When is it OK to talk in public? To have an audible ring tone? To reply to a text message? Rational people disagree -- strongly. As the war between these two tribes grinds on, new battlefields are opened.
Airline authorities abroad have granted air carriers permission to allow passengers to make and receive calls with their own cell phones in flight. By the end of 2008, passengers in France, Turkey, India, Ireland, Malaysia, Saudi Arabia and other countries will be chatting away at cruising altitude on every flight.
The news prompted US Representative Peter DeFazio to write legislation banning in-flight calls, even though nobody is even talking about allowing calls on domestic flights in the US. DeFazio is pandering to clear public opposition to the use of cell phones on airplanes in the US. My own prediction is that by 2010, in-flight cell-phone calls will become commonplace around the world but will remain banned in the land of the free.
Passengers are divided even abroad in countries that now allow it. Some see it as progress, others fear constant in-flight chatter.
As a compromise, Australia and New Zealand will allow SMS texting, but not voice cell calls.
Airplanes are the latest battlefield, but most forms of public transportation are contentious. French, German, Danish and Finnish railways have designated phone-free zones on trains. But Sweden dumped similar phone-free zones on trains and buses less than one year after establishing them. People realized how useful their travel time was to catch up on calls.
In the war over cell phones, only one fact is clear: Universally agreeable rules are nowhere in sight.
The trouble with cell phone etiquette
Yahoo HotJobs' annual virtual workplace survey, published this week, queried respondents about which cell-phone behaviors are rudest. Here are the five actions deemed most offensive (in order from most to least):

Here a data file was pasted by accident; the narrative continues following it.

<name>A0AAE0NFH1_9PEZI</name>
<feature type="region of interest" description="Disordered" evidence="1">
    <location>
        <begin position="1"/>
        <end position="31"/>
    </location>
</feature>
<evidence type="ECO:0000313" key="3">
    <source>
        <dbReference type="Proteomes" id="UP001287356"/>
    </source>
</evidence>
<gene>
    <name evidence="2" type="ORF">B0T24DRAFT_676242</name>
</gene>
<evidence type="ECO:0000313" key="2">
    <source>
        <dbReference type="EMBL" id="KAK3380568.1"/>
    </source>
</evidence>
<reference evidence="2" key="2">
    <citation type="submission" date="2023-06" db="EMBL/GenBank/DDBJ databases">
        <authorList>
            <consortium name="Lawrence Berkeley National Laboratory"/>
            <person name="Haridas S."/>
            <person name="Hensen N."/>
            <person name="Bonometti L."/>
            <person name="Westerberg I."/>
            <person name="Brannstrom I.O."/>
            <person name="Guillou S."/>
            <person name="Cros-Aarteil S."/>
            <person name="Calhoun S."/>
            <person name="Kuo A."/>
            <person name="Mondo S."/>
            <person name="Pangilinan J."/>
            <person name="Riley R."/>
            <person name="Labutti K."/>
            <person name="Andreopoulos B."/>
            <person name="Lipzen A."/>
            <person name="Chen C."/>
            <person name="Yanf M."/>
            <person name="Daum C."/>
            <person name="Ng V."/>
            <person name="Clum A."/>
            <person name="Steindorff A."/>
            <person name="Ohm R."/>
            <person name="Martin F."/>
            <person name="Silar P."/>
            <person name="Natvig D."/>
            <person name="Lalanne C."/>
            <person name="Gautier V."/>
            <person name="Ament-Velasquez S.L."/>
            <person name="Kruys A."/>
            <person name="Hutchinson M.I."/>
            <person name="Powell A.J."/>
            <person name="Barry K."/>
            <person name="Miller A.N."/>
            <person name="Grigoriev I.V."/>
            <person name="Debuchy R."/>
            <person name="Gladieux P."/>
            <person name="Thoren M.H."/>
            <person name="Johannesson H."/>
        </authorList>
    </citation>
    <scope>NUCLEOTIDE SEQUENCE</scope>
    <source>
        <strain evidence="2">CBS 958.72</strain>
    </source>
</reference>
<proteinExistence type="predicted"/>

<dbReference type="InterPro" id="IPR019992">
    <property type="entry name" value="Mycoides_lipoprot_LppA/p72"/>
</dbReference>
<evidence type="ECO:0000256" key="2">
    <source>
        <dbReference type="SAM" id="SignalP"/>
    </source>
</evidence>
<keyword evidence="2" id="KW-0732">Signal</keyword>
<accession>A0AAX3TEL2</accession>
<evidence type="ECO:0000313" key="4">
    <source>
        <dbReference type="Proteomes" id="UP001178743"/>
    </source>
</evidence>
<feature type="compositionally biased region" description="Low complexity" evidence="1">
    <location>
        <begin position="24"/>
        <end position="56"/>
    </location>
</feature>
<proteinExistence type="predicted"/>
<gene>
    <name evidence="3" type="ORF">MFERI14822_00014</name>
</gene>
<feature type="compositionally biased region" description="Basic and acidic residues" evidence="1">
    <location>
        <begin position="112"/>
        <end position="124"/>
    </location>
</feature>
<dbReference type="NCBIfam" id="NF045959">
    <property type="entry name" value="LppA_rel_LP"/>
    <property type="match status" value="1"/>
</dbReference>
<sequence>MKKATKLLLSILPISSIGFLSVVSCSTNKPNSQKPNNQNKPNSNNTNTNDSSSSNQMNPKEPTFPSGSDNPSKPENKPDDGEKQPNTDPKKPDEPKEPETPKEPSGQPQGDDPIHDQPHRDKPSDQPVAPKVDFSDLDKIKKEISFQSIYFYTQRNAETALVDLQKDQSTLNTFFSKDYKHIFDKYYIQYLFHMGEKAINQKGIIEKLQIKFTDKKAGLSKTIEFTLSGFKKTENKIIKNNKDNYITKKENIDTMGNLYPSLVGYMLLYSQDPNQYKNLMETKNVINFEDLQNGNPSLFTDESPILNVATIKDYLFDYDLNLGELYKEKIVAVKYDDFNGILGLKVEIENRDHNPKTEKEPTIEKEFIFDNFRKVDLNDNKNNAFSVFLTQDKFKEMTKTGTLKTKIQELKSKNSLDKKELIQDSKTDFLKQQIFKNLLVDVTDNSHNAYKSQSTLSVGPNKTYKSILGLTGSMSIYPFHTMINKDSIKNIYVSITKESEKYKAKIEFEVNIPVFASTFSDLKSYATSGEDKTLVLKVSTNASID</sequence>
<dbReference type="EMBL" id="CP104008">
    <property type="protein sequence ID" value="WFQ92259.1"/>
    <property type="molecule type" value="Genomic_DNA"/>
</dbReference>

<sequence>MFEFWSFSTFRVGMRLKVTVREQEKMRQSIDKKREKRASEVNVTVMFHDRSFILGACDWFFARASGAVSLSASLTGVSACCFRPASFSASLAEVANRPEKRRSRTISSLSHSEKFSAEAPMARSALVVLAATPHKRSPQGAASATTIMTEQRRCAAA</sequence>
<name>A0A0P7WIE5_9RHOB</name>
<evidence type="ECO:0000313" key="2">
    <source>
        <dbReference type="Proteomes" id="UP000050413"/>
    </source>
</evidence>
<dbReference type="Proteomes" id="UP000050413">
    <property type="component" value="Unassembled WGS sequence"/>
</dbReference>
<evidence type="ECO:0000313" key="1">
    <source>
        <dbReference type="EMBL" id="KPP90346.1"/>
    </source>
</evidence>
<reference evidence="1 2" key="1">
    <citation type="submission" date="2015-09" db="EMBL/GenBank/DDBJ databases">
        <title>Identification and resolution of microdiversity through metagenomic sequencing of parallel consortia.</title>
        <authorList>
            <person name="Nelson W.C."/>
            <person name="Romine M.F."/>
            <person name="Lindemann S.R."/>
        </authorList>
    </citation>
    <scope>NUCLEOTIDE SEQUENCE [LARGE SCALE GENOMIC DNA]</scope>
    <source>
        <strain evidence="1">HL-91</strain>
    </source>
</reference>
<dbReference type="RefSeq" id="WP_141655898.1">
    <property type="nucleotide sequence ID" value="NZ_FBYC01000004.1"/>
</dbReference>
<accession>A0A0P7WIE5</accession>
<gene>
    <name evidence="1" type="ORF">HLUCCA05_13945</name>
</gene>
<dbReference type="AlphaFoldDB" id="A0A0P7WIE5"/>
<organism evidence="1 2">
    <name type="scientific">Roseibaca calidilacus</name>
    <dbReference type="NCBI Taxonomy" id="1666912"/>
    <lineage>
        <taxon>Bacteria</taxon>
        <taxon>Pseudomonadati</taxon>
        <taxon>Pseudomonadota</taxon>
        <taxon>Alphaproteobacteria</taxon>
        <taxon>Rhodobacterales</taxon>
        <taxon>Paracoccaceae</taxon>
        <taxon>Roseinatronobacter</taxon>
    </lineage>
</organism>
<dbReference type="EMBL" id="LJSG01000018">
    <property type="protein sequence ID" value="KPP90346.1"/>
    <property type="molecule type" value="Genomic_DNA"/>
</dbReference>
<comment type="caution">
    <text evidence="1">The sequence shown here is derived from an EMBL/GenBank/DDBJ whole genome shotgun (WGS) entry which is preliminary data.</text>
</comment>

- Accepting a personal call while in a meeting or presentation
- Answering the phone or e-mails while at a business dinner
- Talking on the phone while in the bathroom
- Talking on the phone while in close quarters (such as on a train, plane or bus)
- Answering a work call or e-mail during personal time after work hours
But these apparent consensus-based rules of thumb don't even come close to addressing all the situations where using a cell phone is or is not acceptable.
A few weeks ago, I found myself working at a Starbucks in midtown Manhattan. Two men came in and sat down in the upstairs seating area. They immediately opened their laptops, dialed their cell phones and proceeded to make a long series of business calls for the next three hours. Their calls were loud; they were practically shouting. Incredibly, nobody in the Starbucks minded at all.
I'm quite certain that the exact same behavior in many Starbucks stores across the country would have been met with dirty looks and complaints. But not there. I don't care what rules are applied and by whom, you're never going to get New Yorkers to always speak in hushed tones or do business only in private. (When Rudolph Giuliani tried to enforce jaywalking rules in Manhattan, he was almost laughed out of office. Public cell-phone talking is like that.)